The Samahita Blog

Yoga and Breathing : Take time for yourself and breathe

By Dr. Paul Dallaghan

Practice the 3-minute Breathing Break

Take a moment out of your day to stop and breathe.

  • How aware are you of your breath?
  • Is it shallow or deep?
  • Are the inhale and exhale the same length?
  • How long is each breath?
  • Are your breaths irregular?
  • Is one nostril more open than the other?
  • Do you breathe through your mouth?
  • Are you tired and tense?
  • Are you feeling stressed?
  • How furrowed is your brow?
  • Are you holding your shoulders up?

Smokers make sure they get their smoke break in throughout the day,


Whether you smoke or not

You must take a

Breathing break


Because it will

  • soothe the nervous system.
  • bring awareness within.
  • let the mind refresh.
  • let muscles relax.
  • feed the brain.
  • help you absorb your food more completely.
  • enrich your blood supply.
  • allow you to operate a lot more efficiently.
  • make you calm down and refocus.

You may say, “but I’m breathing all the time.” True. It’s such a vital function that without it you wouldn’t be reading this. The quality of breathing varies greatly, however, leaving most people seriously undernourished and overstressed.

So take a few moments to regain yourself.

Practice the 3-minute Breathing Break

Dr. Paul Dallaghan’s expertise with breathwork, body and meditative practices comes from three sources: (1) three decades of daily dedicated practice and teaching these techniques; (2) uniquely acknowledged in the Yoga tradition by the title of “Master Yogi-Prānācharya (expert in breath)”, following an immersion in the original culture through one-on-one direct training in practice and study of ancient texts; (3) a PhD in doctoral scientific research at a leading US university (Emory) covering both the tradition and science of yoga and breath practices in terms of stress, health and aging. As a result, Paul occupies a unique space to impart genuine teaching and science on the breath, body, and meditative practices, seen as a Teacher-of-teachers and identified to carry on the tradition of Pranayama. His sincere and ongoing role is to teach, write and research, to help put out experienced and authentic information on these areas of how we live, breathe and be, to help people improve their mental and physical health, and live more fulfilling lives.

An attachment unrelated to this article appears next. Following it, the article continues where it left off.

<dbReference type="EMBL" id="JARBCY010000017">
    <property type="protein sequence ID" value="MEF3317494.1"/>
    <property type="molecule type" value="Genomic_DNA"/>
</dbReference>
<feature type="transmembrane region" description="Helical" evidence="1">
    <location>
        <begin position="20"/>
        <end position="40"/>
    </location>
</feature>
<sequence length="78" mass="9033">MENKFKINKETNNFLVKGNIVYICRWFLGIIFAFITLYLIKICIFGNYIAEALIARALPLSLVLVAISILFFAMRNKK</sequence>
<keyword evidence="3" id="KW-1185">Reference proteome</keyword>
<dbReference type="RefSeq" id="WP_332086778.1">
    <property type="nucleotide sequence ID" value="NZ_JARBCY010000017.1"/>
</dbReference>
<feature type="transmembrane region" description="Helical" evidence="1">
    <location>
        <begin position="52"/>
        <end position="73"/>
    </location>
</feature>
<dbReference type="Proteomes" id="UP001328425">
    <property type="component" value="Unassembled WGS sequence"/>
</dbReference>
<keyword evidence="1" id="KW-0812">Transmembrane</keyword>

For more on his background see his bio

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